“The most important things to me are that my clients always feel safe, heard, and understood. My clients would say that my therapeutic style is warm, compassionate and empowering, and our sessions often incorporate laughter and humor when appropriate.”
What was your path to becoming a therapist? What inspired you to choose this profession?
My path to becoming a therapist started when I was a teenager. During my parents' divorce, I saw a therapist who helped me feel safe at a time when things felt very chaotic at home. That experience stuck with me and I reached out for support as a young adult struggling with various life challenges. Through my own extensive personal growth work, I know the life-changing transformation and healing that can occur with the help of a committed therapist. I'm passionate about helping others heal from their past, overcome current challenges, and live happier, fuller lives.
What would you want someone to know about working with you?
The most important things to me are that my clients feel safe, heard, and understood. My therapeutic style is warm, compassionate and empowering, and our sessions will often incorporate laughter and humor when it's appropriate. I'll pull from a range of modalities, including Cognitive Behavioral Therapy, Mindfulness-Based, and Solution-Focused therapy, to help clients work through their challenges and find a greater sense of peace. Because I also have training as a life coach, I often help clients craft inspiring visions for their lives and create action plans to help them reach their goals.
What do you like best about working as a therapist?
Being a human is hard! I find being able to support others during their difficult times — whether they can’t sleep due to work-related anxiety, are grieving the death of a loved one, or are feeling like they just aren't good enough and don’t belong — to be one of the biggest honors in my life. It is a gift to be able to do what I do, and I take it very seriously. I also love to celebrate good things, like when I see a client make positive changes because of their commitment to being brave, stepping out of their comfort zone, and learning how to trust themselves more.
If there was one thing you wish people knew about the therapy experience who might be hesitant to try it, what would that be.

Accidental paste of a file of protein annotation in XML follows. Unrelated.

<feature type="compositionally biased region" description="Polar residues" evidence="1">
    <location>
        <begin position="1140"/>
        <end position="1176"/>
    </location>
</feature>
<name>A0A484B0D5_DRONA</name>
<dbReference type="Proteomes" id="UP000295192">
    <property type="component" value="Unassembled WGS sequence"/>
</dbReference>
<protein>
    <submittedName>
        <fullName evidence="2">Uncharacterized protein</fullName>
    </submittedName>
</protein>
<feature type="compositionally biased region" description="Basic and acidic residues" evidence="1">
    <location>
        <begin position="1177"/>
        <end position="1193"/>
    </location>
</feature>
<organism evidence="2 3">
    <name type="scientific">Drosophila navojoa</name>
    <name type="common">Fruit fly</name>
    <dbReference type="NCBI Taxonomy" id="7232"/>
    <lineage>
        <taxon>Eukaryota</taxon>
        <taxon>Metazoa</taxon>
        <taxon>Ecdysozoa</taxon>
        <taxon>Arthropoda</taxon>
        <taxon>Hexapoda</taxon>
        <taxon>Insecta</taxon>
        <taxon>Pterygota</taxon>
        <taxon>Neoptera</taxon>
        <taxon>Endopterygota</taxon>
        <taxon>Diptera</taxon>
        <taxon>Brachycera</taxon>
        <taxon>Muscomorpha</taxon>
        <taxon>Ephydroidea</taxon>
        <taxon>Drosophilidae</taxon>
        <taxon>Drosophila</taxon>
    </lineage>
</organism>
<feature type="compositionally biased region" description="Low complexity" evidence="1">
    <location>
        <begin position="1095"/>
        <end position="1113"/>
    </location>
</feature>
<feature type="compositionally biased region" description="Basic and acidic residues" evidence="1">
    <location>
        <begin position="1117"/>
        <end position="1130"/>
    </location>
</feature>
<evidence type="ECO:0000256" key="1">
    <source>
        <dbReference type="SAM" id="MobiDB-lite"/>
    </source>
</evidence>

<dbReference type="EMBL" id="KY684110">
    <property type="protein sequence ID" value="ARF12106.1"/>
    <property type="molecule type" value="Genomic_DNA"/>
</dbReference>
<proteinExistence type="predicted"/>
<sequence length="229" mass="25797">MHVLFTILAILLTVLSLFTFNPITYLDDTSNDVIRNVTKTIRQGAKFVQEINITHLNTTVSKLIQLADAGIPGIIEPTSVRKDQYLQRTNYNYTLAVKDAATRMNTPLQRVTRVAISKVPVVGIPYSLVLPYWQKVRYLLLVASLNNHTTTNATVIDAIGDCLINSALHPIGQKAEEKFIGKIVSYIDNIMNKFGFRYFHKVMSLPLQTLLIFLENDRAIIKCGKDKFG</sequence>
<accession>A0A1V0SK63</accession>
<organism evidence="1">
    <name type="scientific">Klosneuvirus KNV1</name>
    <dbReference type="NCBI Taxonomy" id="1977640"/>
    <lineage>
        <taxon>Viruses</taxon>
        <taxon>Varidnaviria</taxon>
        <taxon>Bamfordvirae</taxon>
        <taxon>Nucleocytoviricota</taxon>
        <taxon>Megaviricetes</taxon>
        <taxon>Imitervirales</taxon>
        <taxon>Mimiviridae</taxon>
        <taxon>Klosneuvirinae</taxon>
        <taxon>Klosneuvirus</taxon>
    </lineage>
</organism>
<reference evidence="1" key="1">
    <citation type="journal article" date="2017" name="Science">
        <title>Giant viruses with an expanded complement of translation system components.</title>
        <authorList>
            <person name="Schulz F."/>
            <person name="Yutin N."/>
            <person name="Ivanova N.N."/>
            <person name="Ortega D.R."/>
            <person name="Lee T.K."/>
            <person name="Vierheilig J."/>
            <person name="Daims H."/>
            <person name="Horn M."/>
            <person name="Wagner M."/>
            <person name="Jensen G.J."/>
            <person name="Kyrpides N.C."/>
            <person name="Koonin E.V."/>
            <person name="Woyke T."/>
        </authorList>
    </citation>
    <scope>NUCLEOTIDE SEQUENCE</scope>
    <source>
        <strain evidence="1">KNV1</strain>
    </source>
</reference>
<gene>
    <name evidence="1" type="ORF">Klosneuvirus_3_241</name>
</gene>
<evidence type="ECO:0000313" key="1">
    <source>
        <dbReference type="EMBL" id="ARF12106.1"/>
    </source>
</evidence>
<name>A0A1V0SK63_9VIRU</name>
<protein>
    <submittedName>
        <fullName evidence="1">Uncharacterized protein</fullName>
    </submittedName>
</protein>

Every client is unique and has their own challenges, which means they each possess individual strengths they can use to overcome those challenges. My job is to help the client figure out what is right for them. I listen closely to what my client’s goals are, and the work I do with them is tailored to their specific needs. One of the most important things about starting therapy is finding the right person to work with, which is why I am always open to feedback. I like to know what is working for the client, what isn't working for them, and what they want more of, such as weekly homework or books to read.
If you could pick one or two books that influenced your approach to therapy what would they be and why?
Brene Brown is a research professor who studies human emotions like vulnerability, shame, and courage. I particularly love the very first book of hers that I read: The Gifts of Imperfection. In a nutshell, it speaks to how we can change our lives by learning to love and accept our imperfections, which is something I help my clients learn to do. Many people struggle with self-worth on some level; we're often our own biggest critics. I work with clients to teach them to be more compassionate with themselves and bring self-care to their routine each week. Another inspiration is The Four Agreements by Don Miguel Ruiz, a great personal growth book that has made a difference in my life. The four agreements are: 1. Be Impeccable with Your Word; 2. Don't Take Anything Personal; 3. Don't Make Assumptions; and 4. Always Do Your Best. They're simple yet powerful rules to live by, and they hold me up to the highest standard of care and professionalism for my clients.
“Through my own extensive personal growth work, I know the life changing transformation and healing that can occur with the help of a therapist who is committed.”